City probe into the death of Breonna Taylor says Louisville officers shouldn’t have fired in her home despite previous finding of Kentucky AG that found the 32 shots to be justified
- Two investigators conducted an internal probe into the death of Breonna Taylor
- They determined three Louisville police officers involved should not have fired shots into her apartment
- Professional Standards Unit determined the three officers should have held their fire after Taylor’s boyfriend, Kenneth Walker, fired a shot
- Jonathan Mattingly, Brett Hankison and Myles Cosgrove violated department’s use-of-force policy when they ignored the risk of hitting someone
- Officers fired a total of 32 shots during the home invasion in March 2020
- Assessment contradicts what was said by others in Kentucky law enforcement
- Kentucky Attorney General said officers were justified in using force because Walker fired a shot
Louisville police documents in the deadly Breonna Taylor raid reveal internal disagreements about whether officers were justified in using deadly force, according to a newspaper report.
In a review of the fatal shooting from December, a Louisville police investigator wrote in a report that officers serving the narcotics warrant shouldn’t have returned fire when Taylor’s boyfriend shot at them, because it put others in danger.
Sgt. Andrew Meyer of the department’s Professional Standards Unit wrote that finding in a preliminary report on December 4, but he was ultimately overruled by police leadership, The Courier Journal reported.
Two investigators conducted an internal probe into the death of Breonna Taylor, a 26-year-old African-American woman, was fatally shot in her Louisville,Kentucky,apartment in March 2020
Professional Standards Unit determined the three officers should have held their fire after Taylor’s boyfriend, Kenneth Walker, fired a shot
The officers at Taylor’s apartment had an ‘obligation’ to only use deadly force against the person who was presenting a deadly threat, which was Taylor’s boyfriend, Meyer wrote.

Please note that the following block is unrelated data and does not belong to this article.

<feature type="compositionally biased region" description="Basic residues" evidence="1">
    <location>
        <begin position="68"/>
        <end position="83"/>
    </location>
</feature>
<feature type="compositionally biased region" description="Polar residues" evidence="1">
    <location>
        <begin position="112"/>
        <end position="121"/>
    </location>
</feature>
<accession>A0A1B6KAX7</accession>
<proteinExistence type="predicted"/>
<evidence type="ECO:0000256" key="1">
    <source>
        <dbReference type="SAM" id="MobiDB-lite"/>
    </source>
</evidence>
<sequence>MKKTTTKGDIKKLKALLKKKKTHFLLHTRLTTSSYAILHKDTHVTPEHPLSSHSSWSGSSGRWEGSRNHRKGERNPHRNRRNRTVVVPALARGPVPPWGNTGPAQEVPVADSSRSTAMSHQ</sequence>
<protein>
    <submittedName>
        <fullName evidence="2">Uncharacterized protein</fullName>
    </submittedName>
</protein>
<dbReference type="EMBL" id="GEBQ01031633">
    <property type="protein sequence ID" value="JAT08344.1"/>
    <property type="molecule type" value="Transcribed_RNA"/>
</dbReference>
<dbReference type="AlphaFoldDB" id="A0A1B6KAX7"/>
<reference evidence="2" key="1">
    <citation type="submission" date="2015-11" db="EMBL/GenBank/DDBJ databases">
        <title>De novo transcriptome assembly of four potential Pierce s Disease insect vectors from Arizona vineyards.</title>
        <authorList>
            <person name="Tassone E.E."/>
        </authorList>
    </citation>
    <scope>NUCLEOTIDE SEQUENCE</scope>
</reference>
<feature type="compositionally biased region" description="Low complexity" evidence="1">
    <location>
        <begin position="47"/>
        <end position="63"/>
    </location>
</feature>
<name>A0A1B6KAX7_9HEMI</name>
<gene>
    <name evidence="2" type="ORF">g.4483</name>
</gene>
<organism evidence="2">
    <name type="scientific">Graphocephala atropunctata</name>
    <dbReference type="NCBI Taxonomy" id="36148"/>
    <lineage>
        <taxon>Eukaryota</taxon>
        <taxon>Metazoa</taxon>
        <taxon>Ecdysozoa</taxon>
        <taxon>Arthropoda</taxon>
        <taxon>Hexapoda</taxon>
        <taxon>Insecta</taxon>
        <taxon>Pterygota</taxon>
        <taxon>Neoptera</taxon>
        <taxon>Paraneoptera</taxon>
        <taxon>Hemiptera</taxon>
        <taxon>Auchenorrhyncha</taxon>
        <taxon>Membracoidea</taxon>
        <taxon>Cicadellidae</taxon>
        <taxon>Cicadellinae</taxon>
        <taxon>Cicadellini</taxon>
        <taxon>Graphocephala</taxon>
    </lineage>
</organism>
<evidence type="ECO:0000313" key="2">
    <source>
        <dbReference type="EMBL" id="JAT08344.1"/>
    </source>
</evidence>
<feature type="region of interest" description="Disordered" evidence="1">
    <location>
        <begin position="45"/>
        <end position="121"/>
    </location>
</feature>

Meyer said they could not safely do that because of the layout of the hallway in Taylor’s apartment.
‘They took a total of thirty-two shots, when the provided circumstances made it unsafe to take a single shot,’ Meyer wrote. ‘This is how the wrong person was shot and killed.’
Taylor, a 26-year-old emergency medical worker, was fatally shot after officers entered her apartment with a battering ram on March 13, 2020.
Officers fired a total of 32 shots during the home invasion in March 2020
A shattered glass window as pictured at the apartment complex of Breonna Taylor
Her boyfriend, Kenneth Walker, was with her and fired a shot at the officers, later saying he thought an intruder was breaking in.
Walker’s bullet struck Sgt. Johnathan Mattingly in the leg, and Mattingly returned fire. But even Mattingly violated department policy when he returned fire, Meyer wrote.
Mattingly ‘should not have taken the shot’ because his target wasn’t isolated and there was a significant risk of hitting someone who didn’t pose a threat, Meyer said.
Mattingly was cleared of violating department policy by police officials who overruled Meyer’s findings.
Two other officers who fired their guns during the raid have been fired for violating use of force policies. Mattingly is retiring on June 1.
Former Interim chief Yvette Gentry wrote in a December 27 letter to officers that Mattingly’s actions should be viewed based on his understanding at the time ‘after being shot himself.’ She wrote that Mattingly fired ‘at the aggressor he identified.’
The documents were released this week to the newspaper after parts of the investigative file were withheld in April.
Breonna Taylor is pictured with her boyfriend Kenneth Walker
Demonstrators pose for a picture in front of the Georgia Capitol building while marching through down town in honor of Breonna Taylor on March 13, 2021 in Atlanta, Georgia, the one year anniversary of her death